• Has beautiful photography
  • A must have for anyone serious or even slightly interested about Lebanese food

Book Review

To call the task of putting together a book like Mouneh daunting would be a gross understatement. Mouneh is the Lebanese word for the larder, the supplies and provisions that saw village people through the rough Lebanese winters. Weighing in at 592 pages, Mouneh is a comprehensive work, encompassing recipes for pretty much all Lebanese pantry items, from the well-known to the obscure. Author Barbara Abdeni Massaad is an American born of Lebanese parents and she is more than passionate about preserving both pantry items and Lebanese traditions. It takes individuals like Barbara who feel a connection to a country but see it through an outsider’s perspective to fully appreciate the value and need to document its fragile traditions. This work is the result of years of research and experimentation to produce accurate, authentic recipes categorised by month to give the reader an idea of what can be preserved at that time of year. Many of the recipes contained in Mouneh have never been previously documented or made this easily available.

In the style of her first book Man’oushé, which is dedicated in its entirety to manakish, the Levantine pizza, Barbara has written Mouneh in a personal tone. The recipes, it becomes obvious, are not her own, but belong to the farmers and artisan producers she introduces us to. She relays her stories and encounters with heart, and shares the recipes she has gathered from numerous people living all over Lebanon.

In addition to doing all the writing, Barbara has also done most of the photography. Her portrayal of wonderful and often exotic ingredients largely contributes to the pleasure of reading Mouneh. The book explodes with colour and the images of farmers in their fields or producers preparing their recipes speak a thousand words.

I aim to provide honest, balanced reviews, so here’s some dwelling on the negatives. In my opinion, the book could have used an editor to give it the once over as sometimes, the sentences could be better structured and there are some minor, infrequent spelling mistakes. My second criticism is common to most books I’ve seen come out of Lebanon, though it is observed less with Mouneh. Here, the layout and the typography could be better handled. A more suitable font could have been selected, the images are sometimes placed in awkward positions on the page, and in some cases the text clashes with its background and becomes difficult to read.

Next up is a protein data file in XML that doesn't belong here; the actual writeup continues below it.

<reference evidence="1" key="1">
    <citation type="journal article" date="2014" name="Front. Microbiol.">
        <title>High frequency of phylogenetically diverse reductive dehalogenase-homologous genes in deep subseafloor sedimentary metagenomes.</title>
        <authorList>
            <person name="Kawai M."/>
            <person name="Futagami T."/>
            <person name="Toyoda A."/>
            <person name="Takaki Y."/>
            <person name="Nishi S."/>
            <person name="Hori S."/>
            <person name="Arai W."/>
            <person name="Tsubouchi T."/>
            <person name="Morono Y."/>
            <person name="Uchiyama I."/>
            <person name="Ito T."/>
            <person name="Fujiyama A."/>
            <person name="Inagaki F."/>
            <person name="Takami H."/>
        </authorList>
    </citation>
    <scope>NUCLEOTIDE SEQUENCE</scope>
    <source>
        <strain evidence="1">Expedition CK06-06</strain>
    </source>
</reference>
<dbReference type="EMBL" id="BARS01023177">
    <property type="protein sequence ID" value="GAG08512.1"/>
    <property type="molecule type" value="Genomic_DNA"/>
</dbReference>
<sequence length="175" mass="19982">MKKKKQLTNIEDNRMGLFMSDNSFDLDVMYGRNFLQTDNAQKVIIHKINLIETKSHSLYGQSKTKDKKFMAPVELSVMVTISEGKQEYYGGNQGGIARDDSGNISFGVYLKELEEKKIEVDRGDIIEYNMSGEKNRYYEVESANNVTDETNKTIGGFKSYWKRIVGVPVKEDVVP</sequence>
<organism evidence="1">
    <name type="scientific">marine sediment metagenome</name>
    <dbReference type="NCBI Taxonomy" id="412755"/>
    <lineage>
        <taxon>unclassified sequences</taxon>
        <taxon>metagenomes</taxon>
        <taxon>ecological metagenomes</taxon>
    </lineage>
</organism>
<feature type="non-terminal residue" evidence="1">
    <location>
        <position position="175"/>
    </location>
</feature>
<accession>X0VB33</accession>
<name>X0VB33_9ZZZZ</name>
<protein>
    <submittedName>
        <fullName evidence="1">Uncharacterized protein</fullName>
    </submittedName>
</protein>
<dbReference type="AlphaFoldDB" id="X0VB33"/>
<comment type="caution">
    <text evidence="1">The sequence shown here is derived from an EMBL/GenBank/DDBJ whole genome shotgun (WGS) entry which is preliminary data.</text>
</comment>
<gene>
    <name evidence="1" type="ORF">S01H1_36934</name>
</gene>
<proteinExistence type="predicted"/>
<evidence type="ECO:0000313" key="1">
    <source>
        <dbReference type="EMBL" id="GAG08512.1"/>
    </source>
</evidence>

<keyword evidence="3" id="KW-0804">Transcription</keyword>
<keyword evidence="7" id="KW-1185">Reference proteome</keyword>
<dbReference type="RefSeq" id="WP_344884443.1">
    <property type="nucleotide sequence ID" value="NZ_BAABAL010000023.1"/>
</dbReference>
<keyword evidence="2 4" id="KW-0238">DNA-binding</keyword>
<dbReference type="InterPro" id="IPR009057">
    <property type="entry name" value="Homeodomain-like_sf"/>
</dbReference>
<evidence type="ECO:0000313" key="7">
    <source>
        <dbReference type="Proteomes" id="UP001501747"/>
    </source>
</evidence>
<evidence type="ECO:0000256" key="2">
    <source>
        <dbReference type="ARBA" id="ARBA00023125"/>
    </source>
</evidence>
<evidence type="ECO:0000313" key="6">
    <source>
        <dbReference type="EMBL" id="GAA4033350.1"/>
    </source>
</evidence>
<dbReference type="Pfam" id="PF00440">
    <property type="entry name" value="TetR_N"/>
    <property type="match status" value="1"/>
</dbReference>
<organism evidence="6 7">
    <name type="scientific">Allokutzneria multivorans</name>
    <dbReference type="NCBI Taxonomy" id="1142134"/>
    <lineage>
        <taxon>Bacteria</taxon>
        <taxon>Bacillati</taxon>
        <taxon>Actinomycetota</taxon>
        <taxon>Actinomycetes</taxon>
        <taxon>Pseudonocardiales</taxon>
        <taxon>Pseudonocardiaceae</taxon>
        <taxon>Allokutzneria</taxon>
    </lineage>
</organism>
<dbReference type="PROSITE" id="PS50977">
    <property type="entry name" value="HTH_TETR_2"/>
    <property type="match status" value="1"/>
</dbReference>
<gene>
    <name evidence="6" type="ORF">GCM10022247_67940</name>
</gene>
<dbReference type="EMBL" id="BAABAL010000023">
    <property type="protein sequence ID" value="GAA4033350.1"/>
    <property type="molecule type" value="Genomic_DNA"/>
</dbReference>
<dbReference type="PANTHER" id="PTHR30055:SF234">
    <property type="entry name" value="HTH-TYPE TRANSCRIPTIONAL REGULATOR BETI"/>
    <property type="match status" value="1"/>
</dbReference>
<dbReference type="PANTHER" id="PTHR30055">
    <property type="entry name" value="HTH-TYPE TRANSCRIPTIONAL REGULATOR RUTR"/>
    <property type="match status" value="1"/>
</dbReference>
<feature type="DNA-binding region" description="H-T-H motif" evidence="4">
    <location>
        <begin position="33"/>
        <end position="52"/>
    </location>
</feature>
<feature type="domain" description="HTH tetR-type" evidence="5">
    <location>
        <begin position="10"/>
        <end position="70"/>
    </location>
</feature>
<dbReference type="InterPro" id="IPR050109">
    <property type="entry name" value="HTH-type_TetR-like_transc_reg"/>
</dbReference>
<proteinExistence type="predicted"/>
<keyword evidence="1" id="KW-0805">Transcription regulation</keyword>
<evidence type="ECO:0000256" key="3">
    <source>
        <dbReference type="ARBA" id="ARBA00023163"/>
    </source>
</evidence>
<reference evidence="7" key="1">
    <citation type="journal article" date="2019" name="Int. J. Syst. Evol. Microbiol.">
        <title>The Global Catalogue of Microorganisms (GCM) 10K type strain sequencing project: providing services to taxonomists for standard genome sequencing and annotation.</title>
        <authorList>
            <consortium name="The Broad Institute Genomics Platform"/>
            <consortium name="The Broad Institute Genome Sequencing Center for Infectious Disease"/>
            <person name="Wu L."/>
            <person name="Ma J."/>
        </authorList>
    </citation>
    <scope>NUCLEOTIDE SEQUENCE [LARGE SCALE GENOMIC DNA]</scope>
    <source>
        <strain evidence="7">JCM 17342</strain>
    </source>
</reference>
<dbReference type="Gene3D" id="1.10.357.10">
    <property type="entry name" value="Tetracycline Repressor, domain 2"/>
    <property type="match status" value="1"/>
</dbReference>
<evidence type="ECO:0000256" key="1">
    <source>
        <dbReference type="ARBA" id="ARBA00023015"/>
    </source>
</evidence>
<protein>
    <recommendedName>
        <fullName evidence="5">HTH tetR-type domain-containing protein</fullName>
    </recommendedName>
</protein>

All in all, these are minor issues that would not stand in the way of Mouneh becoming a true classic. To me, Mouneh has become my first reference for Lebanese preserves. No other book has gone to such lengths to describe these recipes in such a serious, well-researched manner. Non-Lebanese readers will truly enter a new and colourful world of Lebanese food, one that is very distinct from any other Lebanese cook book, as it relates to a completely different facet of our cuisine. You won’t find a recipe for hummus here, but instead, you will learn how to make orange blossom petal jam, pickled green almonds, candied pumpkin and a plethora of other Lebanese classics that until now have been known mostly to a handful of the Lebanese. Barbara has done the Lebanese people a great service in producing Mouneh, and I, for one, am very grateful.

You can buy the book here:

Book Score

Content: 7.5/10
Recipes: 10/10
Layout: 7/10
Total: 24.5/30

Additional Information

  • I heard about Barbara when she left a comment on my Manakish post
  • Barbara is also a blogger. Her blog can be found here:
  • In the interest of full disclosure, Barbara is one of my Facebook contacts, but I personally purchased the book and have written this review with no bias or favouritism